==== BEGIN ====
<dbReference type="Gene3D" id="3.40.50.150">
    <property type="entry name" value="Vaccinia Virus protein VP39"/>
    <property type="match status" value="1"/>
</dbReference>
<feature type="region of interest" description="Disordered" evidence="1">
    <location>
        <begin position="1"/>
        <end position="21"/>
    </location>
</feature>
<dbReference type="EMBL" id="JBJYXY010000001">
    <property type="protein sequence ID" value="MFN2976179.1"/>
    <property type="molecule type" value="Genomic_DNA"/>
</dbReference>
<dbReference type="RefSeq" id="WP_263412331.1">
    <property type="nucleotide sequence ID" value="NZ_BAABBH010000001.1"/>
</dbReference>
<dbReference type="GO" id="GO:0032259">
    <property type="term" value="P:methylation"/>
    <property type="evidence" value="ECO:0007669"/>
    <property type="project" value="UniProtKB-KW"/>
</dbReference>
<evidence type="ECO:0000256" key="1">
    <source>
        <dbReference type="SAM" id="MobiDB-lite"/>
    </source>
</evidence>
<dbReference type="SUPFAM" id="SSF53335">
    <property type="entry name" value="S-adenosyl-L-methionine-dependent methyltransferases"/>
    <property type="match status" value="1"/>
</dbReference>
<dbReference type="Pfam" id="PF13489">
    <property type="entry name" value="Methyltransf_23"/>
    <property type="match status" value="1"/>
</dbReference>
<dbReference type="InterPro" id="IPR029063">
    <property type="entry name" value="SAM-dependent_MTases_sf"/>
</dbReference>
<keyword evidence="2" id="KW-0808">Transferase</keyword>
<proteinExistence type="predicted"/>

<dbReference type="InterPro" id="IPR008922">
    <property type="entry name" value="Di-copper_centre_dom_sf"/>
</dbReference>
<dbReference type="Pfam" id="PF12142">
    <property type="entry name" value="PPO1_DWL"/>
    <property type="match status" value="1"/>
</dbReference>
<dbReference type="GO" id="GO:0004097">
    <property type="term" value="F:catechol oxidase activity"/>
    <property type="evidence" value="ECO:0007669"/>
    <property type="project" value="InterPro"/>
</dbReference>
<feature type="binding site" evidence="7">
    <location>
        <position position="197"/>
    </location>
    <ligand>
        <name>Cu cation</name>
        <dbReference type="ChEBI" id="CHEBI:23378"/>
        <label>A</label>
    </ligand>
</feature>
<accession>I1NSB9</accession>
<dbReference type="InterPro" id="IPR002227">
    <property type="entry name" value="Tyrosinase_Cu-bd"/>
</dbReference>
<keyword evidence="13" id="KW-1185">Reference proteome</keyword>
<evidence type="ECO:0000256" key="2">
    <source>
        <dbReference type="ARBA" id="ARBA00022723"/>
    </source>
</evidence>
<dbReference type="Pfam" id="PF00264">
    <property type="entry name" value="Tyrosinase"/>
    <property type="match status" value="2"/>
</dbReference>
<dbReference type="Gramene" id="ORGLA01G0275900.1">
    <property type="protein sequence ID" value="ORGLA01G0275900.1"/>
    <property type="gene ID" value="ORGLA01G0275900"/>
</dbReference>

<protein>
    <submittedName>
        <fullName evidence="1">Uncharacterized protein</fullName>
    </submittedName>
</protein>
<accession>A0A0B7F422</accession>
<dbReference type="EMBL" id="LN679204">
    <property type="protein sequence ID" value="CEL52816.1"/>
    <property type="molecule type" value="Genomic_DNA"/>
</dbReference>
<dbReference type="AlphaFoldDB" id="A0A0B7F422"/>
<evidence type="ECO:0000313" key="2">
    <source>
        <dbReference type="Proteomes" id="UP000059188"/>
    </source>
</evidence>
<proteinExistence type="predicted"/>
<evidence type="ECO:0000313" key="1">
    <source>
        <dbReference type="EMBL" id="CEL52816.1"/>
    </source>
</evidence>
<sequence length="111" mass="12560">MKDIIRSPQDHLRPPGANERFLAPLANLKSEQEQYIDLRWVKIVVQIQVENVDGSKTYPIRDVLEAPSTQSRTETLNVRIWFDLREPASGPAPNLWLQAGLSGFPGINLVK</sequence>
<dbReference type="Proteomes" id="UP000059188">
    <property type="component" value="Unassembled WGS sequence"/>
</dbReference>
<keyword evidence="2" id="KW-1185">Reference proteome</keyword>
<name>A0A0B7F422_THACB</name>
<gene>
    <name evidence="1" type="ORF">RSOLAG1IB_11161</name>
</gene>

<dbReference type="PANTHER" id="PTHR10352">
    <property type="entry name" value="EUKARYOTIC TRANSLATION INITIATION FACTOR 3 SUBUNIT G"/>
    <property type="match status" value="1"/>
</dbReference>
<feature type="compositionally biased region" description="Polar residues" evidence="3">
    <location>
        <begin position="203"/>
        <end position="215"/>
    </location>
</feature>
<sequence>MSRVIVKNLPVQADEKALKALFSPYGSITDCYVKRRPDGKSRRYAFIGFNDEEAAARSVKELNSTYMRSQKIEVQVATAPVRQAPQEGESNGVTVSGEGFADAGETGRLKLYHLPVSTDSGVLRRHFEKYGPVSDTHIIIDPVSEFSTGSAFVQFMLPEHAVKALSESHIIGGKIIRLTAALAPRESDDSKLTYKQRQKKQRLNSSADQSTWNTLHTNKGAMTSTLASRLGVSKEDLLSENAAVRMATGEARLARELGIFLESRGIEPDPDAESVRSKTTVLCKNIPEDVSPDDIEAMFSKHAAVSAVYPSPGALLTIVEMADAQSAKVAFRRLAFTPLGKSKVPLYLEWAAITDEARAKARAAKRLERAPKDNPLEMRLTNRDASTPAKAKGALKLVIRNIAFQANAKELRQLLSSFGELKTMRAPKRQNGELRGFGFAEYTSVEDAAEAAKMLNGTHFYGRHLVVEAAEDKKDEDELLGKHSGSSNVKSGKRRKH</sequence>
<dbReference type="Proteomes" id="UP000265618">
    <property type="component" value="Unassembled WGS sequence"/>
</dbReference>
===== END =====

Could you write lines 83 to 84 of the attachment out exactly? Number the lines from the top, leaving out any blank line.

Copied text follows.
        <fullName evidence="1">Uncharacterized protein</fullName>
    </submittedName>